dignified: sb or sth that is dignified deserves respect because of being controlled, graceful serious and calm. • eg. My parents want me to be a dignified man. • flow: a continuous stream, movement, or supply of sth • eg. During the tourist season, the flow of traffic usually doubles.
Paragraph 2: • It seemed to me then that he was always showing off. • Please pay attention to the use of continuous tenses to express the strong approval or disapproval. • eg: He is always making fun of other people. I don’t like that. • She is a wonderful person. She is always helping others.
Let’s say someone in our town had got up a show. • P: Let suppose sb in our town had arranged or organized a public performance. • to stand: to endure; to bear; to put up with • eg. I didn’t go to his talk. I couldn’t stand his nonsense.
Paragraph 3: • Grand Marshal: the man in charge of arranging or controlling crowds at certain public events such as parades and ceremonies
Paragraph 4: • … as good a time as they were. • as good a time as…: Note the position of the indefinite article. It is put between the adjective and the noun. More examples: • He is as intelligent a student as Tom. • Scarlet Letter is as interesting a novel as Oliver Twist.
Paragraph 5: • loaf: v. avoid activities esp.work • [ph] loaf around or loaf about • eg. Stop loafing(around/ about) and get on with cleaning the windows! • to go broke: to become bankrupt; become penniless • eg. He went broke and he was down and out.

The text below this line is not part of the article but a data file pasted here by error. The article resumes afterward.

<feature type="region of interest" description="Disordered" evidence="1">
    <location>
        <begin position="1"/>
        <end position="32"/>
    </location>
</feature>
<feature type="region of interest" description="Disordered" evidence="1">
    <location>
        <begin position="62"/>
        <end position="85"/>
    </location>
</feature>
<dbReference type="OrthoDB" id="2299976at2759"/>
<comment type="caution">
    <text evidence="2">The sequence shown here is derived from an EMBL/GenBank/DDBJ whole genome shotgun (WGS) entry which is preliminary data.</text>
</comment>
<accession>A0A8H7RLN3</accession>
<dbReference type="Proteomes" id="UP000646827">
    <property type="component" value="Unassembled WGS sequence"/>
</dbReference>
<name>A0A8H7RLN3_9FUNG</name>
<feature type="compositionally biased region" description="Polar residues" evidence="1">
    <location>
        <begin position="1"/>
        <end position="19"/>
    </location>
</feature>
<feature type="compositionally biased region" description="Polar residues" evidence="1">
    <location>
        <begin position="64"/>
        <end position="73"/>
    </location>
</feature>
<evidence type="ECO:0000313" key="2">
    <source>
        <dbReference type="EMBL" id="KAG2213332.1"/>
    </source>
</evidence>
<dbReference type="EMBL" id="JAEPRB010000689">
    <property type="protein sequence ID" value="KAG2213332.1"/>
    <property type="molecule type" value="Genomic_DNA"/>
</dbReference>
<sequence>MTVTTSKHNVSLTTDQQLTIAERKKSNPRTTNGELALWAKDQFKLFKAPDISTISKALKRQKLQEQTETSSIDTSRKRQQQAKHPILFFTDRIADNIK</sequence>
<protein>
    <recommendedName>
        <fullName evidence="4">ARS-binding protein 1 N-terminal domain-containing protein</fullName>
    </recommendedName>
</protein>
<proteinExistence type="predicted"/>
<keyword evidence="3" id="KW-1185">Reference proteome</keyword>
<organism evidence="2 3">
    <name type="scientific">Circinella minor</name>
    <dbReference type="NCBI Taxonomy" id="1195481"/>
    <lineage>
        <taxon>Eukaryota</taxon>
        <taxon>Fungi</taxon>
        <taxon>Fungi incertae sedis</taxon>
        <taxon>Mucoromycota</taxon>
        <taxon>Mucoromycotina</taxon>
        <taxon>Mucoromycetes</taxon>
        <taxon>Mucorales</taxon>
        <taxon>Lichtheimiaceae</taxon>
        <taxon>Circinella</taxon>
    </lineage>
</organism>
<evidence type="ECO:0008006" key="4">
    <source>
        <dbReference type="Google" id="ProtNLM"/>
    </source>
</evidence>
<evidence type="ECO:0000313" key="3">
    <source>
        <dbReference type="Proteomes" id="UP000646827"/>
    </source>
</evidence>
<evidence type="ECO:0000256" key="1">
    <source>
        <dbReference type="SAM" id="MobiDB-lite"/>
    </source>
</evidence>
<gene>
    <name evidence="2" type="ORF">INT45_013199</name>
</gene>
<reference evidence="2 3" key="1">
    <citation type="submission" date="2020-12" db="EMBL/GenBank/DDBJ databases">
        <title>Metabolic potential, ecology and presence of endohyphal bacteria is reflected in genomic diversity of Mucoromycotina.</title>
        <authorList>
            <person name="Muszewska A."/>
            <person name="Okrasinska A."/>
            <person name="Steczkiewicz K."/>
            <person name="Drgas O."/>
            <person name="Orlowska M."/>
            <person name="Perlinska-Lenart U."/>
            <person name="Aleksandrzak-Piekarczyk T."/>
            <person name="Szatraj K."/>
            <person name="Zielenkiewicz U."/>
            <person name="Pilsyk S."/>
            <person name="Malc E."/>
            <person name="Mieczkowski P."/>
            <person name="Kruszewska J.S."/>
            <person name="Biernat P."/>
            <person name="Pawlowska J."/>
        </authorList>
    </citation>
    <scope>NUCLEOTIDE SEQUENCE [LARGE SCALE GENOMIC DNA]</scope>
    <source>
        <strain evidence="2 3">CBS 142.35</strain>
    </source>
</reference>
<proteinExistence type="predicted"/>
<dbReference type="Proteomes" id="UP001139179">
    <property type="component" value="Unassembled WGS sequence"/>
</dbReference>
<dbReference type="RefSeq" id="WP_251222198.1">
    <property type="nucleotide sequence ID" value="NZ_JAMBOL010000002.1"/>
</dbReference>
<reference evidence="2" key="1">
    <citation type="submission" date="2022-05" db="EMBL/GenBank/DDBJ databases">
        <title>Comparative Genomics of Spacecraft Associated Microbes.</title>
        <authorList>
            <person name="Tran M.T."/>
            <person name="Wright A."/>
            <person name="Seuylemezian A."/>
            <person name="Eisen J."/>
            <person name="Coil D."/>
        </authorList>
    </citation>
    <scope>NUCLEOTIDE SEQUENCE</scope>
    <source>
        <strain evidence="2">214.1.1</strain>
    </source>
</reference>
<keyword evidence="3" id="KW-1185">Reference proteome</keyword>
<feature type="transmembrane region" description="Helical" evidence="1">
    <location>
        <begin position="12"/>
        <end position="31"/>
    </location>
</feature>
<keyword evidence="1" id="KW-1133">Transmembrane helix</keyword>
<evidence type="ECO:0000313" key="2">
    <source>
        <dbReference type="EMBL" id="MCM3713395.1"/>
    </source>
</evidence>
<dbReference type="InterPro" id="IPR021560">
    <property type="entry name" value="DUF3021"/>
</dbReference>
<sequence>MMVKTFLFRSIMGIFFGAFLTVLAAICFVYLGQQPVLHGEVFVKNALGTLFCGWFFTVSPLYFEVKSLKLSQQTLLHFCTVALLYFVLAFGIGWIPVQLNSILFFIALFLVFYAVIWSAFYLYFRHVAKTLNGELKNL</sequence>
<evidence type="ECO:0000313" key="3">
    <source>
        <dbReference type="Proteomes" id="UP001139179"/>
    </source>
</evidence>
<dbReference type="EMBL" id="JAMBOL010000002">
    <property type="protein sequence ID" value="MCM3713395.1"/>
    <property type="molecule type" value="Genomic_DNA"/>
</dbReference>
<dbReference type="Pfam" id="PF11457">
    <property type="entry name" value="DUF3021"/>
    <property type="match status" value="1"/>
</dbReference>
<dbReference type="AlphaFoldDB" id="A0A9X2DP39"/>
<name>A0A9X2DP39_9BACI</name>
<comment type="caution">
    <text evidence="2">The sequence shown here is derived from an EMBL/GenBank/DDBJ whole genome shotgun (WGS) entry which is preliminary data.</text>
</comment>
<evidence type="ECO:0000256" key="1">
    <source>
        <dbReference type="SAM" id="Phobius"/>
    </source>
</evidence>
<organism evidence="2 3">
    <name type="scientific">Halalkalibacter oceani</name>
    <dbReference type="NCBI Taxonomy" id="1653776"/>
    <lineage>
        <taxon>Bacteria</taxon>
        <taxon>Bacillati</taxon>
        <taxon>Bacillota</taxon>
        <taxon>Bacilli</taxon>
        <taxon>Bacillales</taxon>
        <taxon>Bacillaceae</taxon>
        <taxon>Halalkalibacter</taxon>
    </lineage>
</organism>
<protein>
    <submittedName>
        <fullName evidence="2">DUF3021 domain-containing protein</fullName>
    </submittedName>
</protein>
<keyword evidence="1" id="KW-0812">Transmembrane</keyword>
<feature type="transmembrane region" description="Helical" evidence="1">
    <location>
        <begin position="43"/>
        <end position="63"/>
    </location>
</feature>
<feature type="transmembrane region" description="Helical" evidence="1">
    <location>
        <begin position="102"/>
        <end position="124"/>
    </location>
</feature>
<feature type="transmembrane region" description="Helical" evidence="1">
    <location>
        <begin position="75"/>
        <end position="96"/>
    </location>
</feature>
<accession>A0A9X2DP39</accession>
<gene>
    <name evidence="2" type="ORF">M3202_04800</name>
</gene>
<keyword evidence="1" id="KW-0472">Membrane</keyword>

Paragraph 6: • to fool around:to spend your time doing nothing useful • eg.you shouldn’t fool around with such a guy. • windbag: sb who talks too much
About the Civil War • The Civil War: it refers to the war in the war in the United States between the Union( north ) and he Confederacy ( south ) from 1861 to 1865. It is also called War Between the States
Grant : • Ulysses Simpson Grant (1822~1885) was the Union commander in the American Civil War. He out-maneuvered his enemy commanders many times, and finally, in 1865, forced Robert Lee, the supreme commander of the Confederate Army to surrender, thus effectively ending the Civil War. When Lincoln was assassinated, he was elected the 18th president of the U.S. But as president, his two terms(1869 ~1877) were marked by an astounding degree of corruption carried on by his friends and associates.